Now, I can kinda see a Model 27 or 1917 "Classic". The originals, after all, are hard to find, pretty expensive in their own right, and are appreciating steadily. But the Model 10!?!?!

Let's see... Should I shell out more than half a thousand dollars for a copy, or should I just go to the nearest gun show and buy the real thing? I mean, they only made some umpty-million of the things over the course of a century or so, so it shouldn't be too tough to scare one up, and for considerably less th... heh... snerk... BWAH-HAH-HA!... sorry... considerably less than eight bills.

Really, this is the kind of marketing genius I'd expect from Colt, not Smith.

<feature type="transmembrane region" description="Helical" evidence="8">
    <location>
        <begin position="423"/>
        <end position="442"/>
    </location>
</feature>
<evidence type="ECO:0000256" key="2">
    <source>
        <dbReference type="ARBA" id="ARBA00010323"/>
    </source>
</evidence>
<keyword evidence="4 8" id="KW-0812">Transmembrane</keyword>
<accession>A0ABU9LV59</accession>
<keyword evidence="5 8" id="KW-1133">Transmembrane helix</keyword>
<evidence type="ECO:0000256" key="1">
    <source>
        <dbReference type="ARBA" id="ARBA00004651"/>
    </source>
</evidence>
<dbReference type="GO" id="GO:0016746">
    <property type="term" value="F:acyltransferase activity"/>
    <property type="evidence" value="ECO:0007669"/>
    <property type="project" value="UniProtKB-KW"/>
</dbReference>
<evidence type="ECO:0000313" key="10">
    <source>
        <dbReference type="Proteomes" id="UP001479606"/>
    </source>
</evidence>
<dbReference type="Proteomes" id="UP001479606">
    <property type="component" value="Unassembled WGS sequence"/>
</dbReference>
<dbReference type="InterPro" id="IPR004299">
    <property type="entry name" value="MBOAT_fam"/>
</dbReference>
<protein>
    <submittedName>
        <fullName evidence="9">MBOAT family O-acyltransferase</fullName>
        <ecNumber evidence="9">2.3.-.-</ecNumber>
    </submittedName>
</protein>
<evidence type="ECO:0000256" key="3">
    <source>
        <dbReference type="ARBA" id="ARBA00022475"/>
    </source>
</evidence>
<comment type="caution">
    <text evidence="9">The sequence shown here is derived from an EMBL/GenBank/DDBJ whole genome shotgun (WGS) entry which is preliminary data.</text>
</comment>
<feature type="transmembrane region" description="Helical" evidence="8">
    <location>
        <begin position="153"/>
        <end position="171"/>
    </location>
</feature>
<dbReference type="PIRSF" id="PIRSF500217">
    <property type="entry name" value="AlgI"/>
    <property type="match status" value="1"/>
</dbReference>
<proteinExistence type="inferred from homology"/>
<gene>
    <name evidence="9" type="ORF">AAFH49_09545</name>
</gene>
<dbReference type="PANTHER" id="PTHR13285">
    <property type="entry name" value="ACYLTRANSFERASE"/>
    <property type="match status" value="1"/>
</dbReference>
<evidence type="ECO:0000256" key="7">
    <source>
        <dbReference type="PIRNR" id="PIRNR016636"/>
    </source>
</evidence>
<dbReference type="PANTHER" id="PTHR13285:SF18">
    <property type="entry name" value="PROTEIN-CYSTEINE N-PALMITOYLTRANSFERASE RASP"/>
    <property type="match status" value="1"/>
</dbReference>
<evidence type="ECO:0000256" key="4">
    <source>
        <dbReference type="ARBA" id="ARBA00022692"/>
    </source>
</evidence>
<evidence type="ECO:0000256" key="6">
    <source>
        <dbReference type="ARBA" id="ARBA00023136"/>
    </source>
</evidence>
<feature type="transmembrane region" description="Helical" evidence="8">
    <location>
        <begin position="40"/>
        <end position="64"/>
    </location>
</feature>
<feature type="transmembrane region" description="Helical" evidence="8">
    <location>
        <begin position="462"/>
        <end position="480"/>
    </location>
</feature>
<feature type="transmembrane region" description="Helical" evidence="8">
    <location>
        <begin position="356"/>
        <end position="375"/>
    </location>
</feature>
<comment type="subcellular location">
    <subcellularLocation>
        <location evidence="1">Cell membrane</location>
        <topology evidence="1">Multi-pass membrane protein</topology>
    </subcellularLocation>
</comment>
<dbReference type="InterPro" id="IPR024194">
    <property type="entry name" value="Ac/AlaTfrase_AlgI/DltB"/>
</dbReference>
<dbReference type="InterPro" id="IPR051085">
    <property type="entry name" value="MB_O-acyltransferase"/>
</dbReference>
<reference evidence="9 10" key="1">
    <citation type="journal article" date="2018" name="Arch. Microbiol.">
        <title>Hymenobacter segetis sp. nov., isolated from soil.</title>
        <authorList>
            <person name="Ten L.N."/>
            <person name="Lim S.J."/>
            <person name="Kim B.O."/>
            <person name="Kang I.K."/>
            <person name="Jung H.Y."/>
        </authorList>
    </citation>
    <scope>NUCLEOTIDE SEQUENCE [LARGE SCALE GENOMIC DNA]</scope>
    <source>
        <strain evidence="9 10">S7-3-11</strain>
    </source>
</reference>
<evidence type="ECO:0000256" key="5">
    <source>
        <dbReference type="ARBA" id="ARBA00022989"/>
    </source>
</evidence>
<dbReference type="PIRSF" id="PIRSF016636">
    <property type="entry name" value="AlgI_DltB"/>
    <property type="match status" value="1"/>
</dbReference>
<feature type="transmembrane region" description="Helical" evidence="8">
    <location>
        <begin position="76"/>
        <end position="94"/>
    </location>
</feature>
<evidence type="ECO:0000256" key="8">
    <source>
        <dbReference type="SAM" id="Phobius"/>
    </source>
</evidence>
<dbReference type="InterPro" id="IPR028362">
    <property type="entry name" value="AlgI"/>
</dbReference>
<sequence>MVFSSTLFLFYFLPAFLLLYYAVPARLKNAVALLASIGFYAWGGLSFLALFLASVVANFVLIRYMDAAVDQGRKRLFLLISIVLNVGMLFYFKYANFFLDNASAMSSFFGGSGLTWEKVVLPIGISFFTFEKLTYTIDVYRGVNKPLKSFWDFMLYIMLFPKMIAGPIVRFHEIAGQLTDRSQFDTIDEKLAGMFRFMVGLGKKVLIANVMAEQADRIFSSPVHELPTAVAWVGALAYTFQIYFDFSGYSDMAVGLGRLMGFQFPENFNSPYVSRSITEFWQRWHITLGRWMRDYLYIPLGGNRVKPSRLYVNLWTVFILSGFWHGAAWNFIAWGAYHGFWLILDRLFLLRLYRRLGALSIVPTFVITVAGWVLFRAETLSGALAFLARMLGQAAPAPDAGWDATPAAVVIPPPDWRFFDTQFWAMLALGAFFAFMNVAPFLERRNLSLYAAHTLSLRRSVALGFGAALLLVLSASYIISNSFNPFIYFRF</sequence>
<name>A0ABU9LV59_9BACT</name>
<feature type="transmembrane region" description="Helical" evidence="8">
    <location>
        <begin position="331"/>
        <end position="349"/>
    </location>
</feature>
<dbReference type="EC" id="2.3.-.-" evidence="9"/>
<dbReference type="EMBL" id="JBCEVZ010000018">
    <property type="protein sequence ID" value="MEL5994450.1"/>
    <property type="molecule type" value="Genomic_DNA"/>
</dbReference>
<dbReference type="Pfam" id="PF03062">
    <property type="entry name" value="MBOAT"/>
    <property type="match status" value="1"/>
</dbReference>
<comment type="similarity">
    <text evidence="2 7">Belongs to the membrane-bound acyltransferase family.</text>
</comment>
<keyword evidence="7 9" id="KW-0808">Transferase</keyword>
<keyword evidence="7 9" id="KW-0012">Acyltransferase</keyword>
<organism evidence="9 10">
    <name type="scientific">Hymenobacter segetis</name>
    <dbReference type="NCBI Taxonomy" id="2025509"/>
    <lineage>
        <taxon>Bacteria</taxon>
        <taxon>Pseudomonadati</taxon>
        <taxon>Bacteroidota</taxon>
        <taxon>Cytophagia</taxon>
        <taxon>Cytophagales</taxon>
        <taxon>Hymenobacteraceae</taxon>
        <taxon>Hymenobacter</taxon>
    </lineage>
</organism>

pdb said...

I eagerly await other takes on this strategy by other merchants 'o death:

- The Classic Gen1 Glock 22
- The Authentic Reproduction Moisin Nagant M44
- The Historical Walther P38
- The Super Classic Colt SP-1

Wait, I'd actually go out and buy that last one.

Leonidas said...

You have a great site, Tam, with lots of humor and thought-provoking stuff. I am a long-time lurker in FL.

A little while back (~2 yr), I bought one of those performance center N-frame 8 shot .357s for my brother. It felt so good in my hand, and shot so well, I got one for myself (even with the frame wart).

I hate it when a weapon glues itself to my hand...

wv: gravinun

What happened when Sally Field stepped off her balcony without the hat.

Lewis said...